As more and more studies have been performed, it has been found that each migratory species of bird typically has its very own route between its nesting and winter ranges. At one time it was believed that birds tended to follow specific flyways all the way to their final destination, but recent research has shown that migrating songbirds tend to fly across a more broad area and are not always tightly grouped into specific flyways.
Never the less, these flyways were developed to help ornithologists track the yearly migrations of a wide variety of migratory birds, and even though some routes can vary, these flyways serve as a great reference point for tracking birds in transit.
Here is how the flyways are broken down:
This flyway encompasses a large number of primary migration routes and is of great importance to migrating waterfowl. The reasoning behind this is the flyways proximity to the water, as it tends to follow the Atlantic Ocean shoreline down the eastern United States. The Atlantic flyway extends from the offshore waters of the Atlantic Coast, moving west toward the Allegheny Mountains, curving its way up through West Virginia and heading up through the Canadian prairies, North West Territories and the Arctic Coast of Alaska.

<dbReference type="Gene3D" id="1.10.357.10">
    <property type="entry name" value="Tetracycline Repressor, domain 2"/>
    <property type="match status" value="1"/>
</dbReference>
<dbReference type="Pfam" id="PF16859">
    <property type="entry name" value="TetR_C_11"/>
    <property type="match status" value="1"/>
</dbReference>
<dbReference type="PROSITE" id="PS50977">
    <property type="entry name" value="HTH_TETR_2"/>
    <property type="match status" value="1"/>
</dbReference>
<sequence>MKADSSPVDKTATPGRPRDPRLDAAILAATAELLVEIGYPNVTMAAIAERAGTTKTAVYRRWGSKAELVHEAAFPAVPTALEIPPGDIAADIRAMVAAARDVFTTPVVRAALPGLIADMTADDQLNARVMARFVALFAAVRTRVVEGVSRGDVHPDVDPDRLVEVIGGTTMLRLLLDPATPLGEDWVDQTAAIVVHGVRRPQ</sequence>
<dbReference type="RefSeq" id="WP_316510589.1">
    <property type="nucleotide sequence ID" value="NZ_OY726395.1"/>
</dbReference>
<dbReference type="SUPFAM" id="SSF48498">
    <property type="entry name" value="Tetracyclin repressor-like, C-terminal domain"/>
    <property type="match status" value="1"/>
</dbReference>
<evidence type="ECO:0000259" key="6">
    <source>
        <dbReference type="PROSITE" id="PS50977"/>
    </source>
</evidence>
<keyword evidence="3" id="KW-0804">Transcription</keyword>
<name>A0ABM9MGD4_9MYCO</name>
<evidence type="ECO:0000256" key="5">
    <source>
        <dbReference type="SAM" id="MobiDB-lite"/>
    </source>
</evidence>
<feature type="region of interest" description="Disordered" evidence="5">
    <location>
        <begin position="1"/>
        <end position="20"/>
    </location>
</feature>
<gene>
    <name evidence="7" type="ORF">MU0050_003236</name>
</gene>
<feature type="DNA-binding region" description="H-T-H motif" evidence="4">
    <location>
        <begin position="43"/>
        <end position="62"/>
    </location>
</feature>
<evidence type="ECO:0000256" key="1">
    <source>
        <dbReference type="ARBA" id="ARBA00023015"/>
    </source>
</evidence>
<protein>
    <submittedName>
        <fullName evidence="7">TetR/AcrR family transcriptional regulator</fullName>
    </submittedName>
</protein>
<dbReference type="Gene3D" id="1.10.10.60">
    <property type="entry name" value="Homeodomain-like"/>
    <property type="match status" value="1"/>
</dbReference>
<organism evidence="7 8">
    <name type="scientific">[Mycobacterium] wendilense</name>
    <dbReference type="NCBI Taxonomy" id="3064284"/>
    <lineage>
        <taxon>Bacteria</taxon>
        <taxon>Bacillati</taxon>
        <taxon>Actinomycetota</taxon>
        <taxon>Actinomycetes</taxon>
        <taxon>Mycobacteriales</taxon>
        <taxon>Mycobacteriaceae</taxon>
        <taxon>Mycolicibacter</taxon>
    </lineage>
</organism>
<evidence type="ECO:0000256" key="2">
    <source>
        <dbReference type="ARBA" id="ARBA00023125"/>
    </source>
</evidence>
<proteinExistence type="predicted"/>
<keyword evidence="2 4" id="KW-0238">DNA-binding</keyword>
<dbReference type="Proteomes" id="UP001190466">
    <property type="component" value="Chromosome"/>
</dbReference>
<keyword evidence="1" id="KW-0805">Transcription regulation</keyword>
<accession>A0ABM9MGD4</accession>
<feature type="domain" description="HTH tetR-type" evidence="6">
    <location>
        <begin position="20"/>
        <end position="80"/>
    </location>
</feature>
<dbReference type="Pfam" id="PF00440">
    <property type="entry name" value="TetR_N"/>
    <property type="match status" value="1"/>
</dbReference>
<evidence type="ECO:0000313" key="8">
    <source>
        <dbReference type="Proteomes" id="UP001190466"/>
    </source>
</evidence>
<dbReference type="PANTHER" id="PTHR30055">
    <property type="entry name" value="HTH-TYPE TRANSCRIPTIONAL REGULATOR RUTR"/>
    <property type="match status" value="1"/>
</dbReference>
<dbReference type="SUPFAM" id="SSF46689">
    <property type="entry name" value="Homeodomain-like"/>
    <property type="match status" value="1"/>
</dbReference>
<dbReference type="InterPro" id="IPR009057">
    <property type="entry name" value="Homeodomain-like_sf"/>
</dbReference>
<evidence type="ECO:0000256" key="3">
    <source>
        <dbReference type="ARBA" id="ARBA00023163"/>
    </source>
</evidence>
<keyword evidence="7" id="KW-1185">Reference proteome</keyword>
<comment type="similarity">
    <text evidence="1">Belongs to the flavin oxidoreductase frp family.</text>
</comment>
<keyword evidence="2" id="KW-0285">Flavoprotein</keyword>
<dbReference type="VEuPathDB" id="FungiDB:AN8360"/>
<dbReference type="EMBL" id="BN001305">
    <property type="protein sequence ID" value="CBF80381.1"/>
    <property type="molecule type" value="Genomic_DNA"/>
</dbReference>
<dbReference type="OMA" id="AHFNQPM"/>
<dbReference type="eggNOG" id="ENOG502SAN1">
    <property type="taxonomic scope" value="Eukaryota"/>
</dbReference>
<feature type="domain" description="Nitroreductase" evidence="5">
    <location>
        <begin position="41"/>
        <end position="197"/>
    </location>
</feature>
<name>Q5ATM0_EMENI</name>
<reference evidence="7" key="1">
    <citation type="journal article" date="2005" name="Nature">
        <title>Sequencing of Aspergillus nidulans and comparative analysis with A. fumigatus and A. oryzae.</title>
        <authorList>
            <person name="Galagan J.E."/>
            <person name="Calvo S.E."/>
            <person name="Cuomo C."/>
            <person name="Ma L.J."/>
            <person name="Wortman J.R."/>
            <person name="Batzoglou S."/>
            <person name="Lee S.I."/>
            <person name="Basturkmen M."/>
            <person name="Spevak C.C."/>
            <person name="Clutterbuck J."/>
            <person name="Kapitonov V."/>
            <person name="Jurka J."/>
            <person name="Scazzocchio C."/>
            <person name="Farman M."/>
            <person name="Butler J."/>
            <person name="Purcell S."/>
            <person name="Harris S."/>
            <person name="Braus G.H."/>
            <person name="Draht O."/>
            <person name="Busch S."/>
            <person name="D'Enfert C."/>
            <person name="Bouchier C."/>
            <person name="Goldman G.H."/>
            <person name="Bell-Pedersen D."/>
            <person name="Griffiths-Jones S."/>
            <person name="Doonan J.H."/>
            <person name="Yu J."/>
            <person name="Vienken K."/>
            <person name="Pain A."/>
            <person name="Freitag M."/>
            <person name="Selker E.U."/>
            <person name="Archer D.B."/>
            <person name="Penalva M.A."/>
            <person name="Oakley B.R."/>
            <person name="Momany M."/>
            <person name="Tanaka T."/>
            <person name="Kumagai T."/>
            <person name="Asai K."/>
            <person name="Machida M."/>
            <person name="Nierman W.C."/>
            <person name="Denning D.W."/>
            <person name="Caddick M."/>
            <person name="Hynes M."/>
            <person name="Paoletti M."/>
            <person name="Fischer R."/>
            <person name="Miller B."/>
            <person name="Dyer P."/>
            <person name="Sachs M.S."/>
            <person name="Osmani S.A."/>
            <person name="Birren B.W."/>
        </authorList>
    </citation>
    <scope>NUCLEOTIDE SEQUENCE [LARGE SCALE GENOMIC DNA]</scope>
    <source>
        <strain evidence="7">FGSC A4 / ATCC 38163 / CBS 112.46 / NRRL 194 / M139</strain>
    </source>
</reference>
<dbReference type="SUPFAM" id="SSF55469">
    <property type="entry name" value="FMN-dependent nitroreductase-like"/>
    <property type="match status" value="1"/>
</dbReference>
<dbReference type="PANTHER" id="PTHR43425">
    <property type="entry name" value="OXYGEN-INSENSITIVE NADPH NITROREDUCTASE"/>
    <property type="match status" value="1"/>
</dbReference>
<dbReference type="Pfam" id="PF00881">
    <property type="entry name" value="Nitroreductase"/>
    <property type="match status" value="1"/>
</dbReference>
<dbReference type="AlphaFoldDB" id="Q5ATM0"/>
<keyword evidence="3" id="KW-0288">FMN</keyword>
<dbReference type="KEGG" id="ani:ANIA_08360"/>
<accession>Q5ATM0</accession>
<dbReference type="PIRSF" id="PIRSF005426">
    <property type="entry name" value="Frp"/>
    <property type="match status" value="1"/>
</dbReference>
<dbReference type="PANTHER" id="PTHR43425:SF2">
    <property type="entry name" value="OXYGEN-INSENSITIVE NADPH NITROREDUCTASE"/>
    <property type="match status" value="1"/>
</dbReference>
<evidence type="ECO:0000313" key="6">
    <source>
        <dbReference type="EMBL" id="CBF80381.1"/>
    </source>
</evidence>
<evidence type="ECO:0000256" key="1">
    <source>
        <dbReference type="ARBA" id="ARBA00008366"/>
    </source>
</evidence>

The Mississippi flyway holds the longest migration route in the Western Hemisphere, but for the most part can be a fairly smooth route for most migrating birds. For more than 3000 miles of this flyway, this route remains uninterrupted by mountains, its greatest elevation above sea level sitting at less than 2000 feet. This large flyway encompasses a large span of land, stretching from the Arctic Coast of Alaska all the way down to its southern tail in Patagonia, following the Mississippi River loosely as it travels through most of the United States.
Perhaps the narrowest flyway, the Central Flyway closely follows the eastern base of the Rocky Mountains down through Canada and then heads toward the east, eventually merging with the Mississippi Flyway and heading down the eastern coast of Mexico. The travel patterns along this flyway are typically that of a simple nature, as birds simply follow a strict north to south (and vise versa) travel route.
This flyway is often used by a large number of gulls, ducks, and other water birds, again given its close proximity to the Pacific Ocean. The territory comprising this flyway contains the western Arctic coast, along with the Rocky Mountain and Pacific Coastal regions of Canada, the United States and Mexico eventually heading south into Central and South America.
These flyways are a crucial step in the future conservation and protection of our migratory birds, as these studies can help us all better understand the major migration corridors and where their critical habitat locations exist. Remember, your birds may seem safe while spending the summer months in your backyard, but we all need to do our part and protect their habitat used in many other parts of the world as they embark on their spring and fall migrations.